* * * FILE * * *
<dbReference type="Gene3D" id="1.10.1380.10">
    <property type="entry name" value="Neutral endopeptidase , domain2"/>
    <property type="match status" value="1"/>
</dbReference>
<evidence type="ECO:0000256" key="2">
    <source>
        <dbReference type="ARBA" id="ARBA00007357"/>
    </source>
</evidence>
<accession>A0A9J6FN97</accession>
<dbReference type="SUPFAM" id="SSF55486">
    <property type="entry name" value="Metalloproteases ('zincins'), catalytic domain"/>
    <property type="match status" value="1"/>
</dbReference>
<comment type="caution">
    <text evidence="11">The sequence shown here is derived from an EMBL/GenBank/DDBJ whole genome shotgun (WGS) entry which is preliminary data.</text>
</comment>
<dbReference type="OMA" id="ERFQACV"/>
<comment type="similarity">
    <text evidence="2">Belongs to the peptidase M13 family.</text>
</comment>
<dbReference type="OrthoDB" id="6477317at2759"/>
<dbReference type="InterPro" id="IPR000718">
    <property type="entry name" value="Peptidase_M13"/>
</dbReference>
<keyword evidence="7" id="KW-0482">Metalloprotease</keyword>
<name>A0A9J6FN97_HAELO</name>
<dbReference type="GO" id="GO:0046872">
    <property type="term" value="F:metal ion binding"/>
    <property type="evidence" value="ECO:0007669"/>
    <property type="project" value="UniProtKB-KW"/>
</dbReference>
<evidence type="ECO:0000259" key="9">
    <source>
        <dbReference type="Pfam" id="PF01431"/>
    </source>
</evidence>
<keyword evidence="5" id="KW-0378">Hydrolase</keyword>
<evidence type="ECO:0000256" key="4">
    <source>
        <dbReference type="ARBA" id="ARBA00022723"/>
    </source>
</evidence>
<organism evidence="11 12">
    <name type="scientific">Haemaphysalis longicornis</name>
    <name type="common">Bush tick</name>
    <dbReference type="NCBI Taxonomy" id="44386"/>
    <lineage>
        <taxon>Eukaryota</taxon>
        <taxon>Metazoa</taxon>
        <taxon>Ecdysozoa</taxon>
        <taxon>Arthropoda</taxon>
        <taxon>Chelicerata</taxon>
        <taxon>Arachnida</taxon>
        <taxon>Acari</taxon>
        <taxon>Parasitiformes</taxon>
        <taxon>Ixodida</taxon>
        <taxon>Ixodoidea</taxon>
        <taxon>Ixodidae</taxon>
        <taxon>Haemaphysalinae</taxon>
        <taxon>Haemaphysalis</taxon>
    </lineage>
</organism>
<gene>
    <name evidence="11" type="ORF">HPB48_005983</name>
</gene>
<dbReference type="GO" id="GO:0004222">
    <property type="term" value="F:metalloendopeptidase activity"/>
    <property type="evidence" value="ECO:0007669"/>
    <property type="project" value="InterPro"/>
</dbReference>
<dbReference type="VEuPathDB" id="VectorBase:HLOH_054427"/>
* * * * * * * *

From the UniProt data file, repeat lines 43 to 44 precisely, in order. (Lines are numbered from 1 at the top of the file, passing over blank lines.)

</evidence>
<organism evidence="11 12">